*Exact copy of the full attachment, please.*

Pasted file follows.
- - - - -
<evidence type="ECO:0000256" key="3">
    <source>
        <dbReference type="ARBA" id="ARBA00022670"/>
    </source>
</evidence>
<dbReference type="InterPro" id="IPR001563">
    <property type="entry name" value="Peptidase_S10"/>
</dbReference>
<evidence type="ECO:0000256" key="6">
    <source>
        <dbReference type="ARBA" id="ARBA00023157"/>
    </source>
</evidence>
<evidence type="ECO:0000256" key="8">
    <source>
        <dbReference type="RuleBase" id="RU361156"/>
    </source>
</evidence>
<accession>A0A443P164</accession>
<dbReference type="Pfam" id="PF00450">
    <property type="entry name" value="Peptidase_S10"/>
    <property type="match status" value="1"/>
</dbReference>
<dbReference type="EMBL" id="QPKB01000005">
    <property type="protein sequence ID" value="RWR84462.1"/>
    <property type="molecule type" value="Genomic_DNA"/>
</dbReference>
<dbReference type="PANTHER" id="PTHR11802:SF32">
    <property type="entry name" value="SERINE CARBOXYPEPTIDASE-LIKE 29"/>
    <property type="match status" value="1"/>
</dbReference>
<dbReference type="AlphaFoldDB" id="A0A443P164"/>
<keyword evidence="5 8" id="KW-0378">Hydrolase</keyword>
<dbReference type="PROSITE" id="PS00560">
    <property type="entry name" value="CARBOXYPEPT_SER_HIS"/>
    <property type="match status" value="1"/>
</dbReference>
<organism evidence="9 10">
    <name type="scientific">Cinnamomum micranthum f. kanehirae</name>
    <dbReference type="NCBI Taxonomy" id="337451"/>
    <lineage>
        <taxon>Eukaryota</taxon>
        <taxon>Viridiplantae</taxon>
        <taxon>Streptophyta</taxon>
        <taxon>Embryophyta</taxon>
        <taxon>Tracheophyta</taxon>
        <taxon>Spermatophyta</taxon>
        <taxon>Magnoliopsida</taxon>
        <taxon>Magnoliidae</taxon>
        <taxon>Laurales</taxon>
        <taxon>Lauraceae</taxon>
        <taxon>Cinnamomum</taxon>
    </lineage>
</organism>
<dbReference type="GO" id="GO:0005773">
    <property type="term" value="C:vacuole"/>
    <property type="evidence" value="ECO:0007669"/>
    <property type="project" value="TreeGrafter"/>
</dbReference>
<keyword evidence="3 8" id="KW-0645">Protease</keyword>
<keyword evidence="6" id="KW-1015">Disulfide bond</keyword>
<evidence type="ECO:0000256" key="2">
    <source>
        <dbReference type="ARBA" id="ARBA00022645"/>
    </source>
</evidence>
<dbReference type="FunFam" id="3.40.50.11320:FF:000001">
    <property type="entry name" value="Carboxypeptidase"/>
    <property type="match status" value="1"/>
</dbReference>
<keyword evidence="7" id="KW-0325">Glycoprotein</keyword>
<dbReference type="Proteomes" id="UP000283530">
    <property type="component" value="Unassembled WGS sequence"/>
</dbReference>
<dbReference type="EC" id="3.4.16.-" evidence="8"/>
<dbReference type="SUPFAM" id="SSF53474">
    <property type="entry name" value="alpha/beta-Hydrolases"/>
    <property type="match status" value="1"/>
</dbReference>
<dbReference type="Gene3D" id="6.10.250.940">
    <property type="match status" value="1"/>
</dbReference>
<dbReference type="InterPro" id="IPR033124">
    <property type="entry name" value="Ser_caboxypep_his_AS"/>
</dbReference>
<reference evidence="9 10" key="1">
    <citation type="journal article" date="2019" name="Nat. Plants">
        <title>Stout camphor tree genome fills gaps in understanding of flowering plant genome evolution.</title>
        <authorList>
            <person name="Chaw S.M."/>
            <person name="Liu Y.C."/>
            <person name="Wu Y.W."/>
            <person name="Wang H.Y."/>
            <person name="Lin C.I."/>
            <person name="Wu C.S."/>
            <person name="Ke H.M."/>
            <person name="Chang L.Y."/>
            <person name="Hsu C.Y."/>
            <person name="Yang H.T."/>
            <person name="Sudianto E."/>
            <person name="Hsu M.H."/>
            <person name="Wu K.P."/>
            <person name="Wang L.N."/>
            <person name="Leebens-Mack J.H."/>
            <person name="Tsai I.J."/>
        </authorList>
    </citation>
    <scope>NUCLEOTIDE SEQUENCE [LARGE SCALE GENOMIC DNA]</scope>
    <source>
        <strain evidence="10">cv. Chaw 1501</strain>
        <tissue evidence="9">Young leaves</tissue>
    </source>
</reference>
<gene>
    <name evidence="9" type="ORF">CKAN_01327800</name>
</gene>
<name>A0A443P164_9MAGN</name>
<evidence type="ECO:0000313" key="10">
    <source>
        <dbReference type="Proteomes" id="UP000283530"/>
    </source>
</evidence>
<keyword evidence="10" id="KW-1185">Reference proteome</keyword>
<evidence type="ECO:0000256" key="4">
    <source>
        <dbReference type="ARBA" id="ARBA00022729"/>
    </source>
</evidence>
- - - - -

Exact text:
<evidence type="ECO:0000256" key="3">
    <source>
        <dbReference type="ARBA" id="ARBA00022670"/>
    </source>
</evidence>
<dbReference type="InterPro" id="IPR001563">
    <property type="entry name" value="Peptidase_S10"/>
</dbReference>
<evidence type="ECO:0000256" key="6">
    <source>
        <dbReference type="ARBA" id="ARBA00023157"/>
    </source>
</evidence>
<evidence type="ECO:0000256" key="8">
    <source>
        <dbReference type="RuleBase" id="RU361156"/>
    </source>
</evidence>
<accession>A0A443P164</accession>
<dbReference type="Pfam" id="PF00450">
    <property type="entry name" value="Peptidase_S10"/>
    <property type="match status" value="1"/>
</dbReference>
<dbReference type="EMBL" id="QPKB01000005">
    <property type="protein sequence ID" value="RWR84462.1"/>
    <property type="molecule type" value="Genomic_DNA"/>
</dbReference>
<dbReference type="PANTHER" id="PTHR11802:SF32">
    <property type="entry name" value="SERINE CARBOXYPEPTIDASE-LIKE 29"/>
    <property type="match status" value="1"/>
</dbReference>
<dbReference type="AlphaFoldDB" id="A0A443P164"/>
<keyword evidence="5 8" id="KW-0378">Hydrolase</keyword>
<dbReference type="PROSITE" id="PS00560">
    <property type="entry name" value="CARBOXYPEPT_SER_HIS"/>
    <property type="match status" value="1"/>
</dbReference>
<organism evidence="9 10">
    <name type="scientific">Cinnamomum micranthum f. kanehirae</name>
    <dbReference type="NCBI Taxonomy" id="337451"/>
    <lineage>
        <taxon>Eukaryota</taxon>
        <taxon>Viridiplantae</taxon>
        <taxon>Streptophyta</taxon>
        <taxon>Embryophyta</taxon>
        <taxon>Tracheophyta</taxon>
        <taxon>Spermatophyta</taxon>
        <taxon>Magnoliopsida</taxon>
        <taxon>Magnoliidae</taxon>
        <taxon>Laurales</taxon>
        <taxon>Lauraceae</taxon>
        <taxon>Cinnamomum</taxon>
    </lineage>
</organism>
<dbReference type="GO" id="GO:0005773">
    <property type="term" value="C:vacuole"/>
    <property type="evidence" value="ECO:0007669"/>
    <property type="project" value="TreeGrafter"/>
</dbReference>
<keyword evidence="3 8" id="KW-0645">Protease</keyword>
<keyword evidence="6" id="KW-1015">Disulfide bond</keyword>
<evidence type="ECO:0000256" key="2">
    <source>
        <dbReference type="ARBA" id="ARBA00022645"/>
    </source>
</evidence>
<dbReference type="FunFam" id="3.40.50.11320:FF:000001">
    <property type="entry name" value="Carboxypeptidase"/>
    <property type="match status" value="1"/>
</dbReference>
<keyword evidence="7" id="KW-0325">Glycoprotein</keyword>
<dbReference type="Proteomes" id="UP000283530">
    <property type="component" value="Unassembled WGS sequence"/>
</dbReference>
<dbReference type="EC" id="3.4.16.-" evidence="8"/>
<dbReference type="SUPFAM" id="SSF53474">
    <property type="entry name" value="alpha/beta-Hydrolases"/>
    <property type="match status" value="1"/>
</dbReference>
<dbReference type="Gene3D" id="6.10.250.940">
    <property type="match status" value="1"/>
</dbReference>
<dbReference type="InterPro" id="IPR033124">
    <property type="entry name" value="Ser_caboxypep_his_AS"/>
</dbReference>
<reference evidence="9 10" key="1">
    <citation type="journal article" date="2019" name="Nat. Plants">
        <title>Stout camphor tree genome fills gaps in understanding of flowering plant genome evolution.</title>
        <authorList>
            <person name="Chaw S.M."/>
            <person name="Liu Y.C."/>
            <person name="Wu Y.W."/>
            <person name="Wang H.Y."/>
            <person name="Lin C.I."/>
            <person name="Wu C.S."/>
            <person name="Ke H.M."/>
            <person name="Chang L.Y."/>
            <person name="Hsu C.Y."/>
            <person name="Yang H.T."/>
            <person name="Sudianto E."/>
            <person name="Hsu M.H."/>
            <person name="Wu K.P."/>
            <person name="Wang L.N."/>
            <person name="Leebens-Mack J.H."/>
            <person name="Tsai I.J."/>
        </authorList>
    </citation>
    <scope>NUCLEOTIDE SEQUENCE [LARGE SCALE GENOMIC DNA]</scope>
    <source>
        <strain evidence="10">cv. Chaw 1501</strain>
        <tissue evidence="9">Young leaves</tissue>
    </source>
</reference>
<gene>
    <name evidence="9" type="ORF">CKAN_01327800</name>
</gene>
<name>A0A443P164_9MAGN</name>
<evidence type="ECO:0000313" key="10">
    <source>
        <dbReference type="Proteomes" id="UP000283530"/>
    </source>
</evidence>
<keyword evidence="10" id="KW-1185">Reference proteome</keyword>
<evidence type="ECO:0000256" key="4">
    <source>
        <dbReference type="ARBA" id="ARBA00022729"/>
    </source>
</evidence>